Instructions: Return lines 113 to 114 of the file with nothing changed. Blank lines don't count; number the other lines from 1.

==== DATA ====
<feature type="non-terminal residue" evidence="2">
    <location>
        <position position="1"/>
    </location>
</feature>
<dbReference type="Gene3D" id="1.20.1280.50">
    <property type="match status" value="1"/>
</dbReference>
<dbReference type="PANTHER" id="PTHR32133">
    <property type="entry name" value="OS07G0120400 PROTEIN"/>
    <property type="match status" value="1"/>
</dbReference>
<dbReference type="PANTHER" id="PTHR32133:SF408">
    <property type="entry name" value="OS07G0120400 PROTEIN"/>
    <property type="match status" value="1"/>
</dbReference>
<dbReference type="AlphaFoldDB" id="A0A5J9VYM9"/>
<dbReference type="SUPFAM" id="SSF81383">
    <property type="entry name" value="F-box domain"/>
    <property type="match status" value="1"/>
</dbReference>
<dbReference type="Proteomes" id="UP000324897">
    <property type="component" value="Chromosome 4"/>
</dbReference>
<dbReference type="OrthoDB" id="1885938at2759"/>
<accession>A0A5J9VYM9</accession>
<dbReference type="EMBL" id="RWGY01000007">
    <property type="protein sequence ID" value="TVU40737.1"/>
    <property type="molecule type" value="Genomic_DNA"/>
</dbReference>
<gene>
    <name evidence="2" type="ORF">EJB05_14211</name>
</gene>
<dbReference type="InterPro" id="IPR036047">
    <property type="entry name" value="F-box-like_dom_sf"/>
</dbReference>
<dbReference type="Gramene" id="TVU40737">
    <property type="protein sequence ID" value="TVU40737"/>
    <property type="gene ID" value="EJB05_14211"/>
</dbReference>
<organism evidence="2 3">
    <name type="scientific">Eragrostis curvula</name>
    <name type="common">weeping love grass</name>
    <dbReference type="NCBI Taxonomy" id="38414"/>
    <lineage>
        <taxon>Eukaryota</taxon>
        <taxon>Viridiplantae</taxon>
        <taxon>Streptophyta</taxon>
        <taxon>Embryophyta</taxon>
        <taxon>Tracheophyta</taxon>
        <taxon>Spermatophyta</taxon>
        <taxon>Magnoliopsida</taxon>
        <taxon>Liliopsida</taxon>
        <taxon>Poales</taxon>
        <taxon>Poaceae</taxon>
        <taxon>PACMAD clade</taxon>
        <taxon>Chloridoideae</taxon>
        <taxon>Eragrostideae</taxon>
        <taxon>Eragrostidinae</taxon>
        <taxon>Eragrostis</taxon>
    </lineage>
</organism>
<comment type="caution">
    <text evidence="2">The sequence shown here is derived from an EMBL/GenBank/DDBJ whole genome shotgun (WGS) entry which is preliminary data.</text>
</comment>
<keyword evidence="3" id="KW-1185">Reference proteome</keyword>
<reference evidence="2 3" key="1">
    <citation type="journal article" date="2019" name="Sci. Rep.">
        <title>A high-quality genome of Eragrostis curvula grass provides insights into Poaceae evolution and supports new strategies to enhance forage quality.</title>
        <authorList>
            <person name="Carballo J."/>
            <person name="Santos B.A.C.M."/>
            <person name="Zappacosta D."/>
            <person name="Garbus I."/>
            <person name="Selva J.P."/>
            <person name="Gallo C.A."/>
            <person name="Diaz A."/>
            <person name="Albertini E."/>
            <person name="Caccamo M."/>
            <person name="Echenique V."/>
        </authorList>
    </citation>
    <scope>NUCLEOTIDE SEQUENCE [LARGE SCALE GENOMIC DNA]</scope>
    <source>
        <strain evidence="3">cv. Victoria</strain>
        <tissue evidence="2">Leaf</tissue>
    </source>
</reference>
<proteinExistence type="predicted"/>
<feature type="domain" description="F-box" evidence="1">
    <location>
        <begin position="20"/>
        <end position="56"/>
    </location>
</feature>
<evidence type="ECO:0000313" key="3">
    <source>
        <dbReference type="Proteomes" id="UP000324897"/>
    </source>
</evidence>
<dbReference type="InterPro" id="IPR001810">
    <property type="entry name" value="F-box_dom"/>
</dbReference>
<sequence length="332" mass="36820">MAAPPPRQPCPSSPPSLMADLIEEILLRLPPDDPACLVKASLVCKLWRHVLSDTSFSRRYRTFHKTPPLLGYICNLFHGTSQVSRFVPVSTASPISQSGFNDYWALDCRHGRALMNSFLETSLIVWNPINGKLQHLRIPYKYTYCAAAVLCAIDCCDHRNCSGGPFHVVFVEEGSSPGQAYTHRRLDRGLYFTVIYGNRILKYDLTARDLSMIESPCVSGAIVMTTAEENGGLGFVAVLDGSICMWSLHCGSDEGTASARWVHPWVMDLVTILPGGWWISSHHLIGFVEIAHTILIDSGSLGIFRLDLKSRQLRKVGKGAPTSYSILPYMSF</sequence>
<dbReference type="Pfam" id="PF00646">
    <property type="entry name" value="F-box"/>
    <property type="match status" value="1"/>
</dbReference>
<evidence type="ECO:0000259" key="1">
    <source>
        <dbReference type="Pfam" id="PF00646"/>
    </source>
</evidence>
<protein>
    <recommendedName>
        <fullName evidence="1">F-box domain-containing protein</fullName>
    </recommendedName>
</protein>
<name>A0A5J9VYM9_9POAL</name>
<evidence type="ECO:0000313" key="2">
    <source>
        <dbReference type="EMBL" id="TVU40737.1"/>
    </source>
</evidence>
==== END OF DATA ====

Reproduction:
</evidence>
<protein>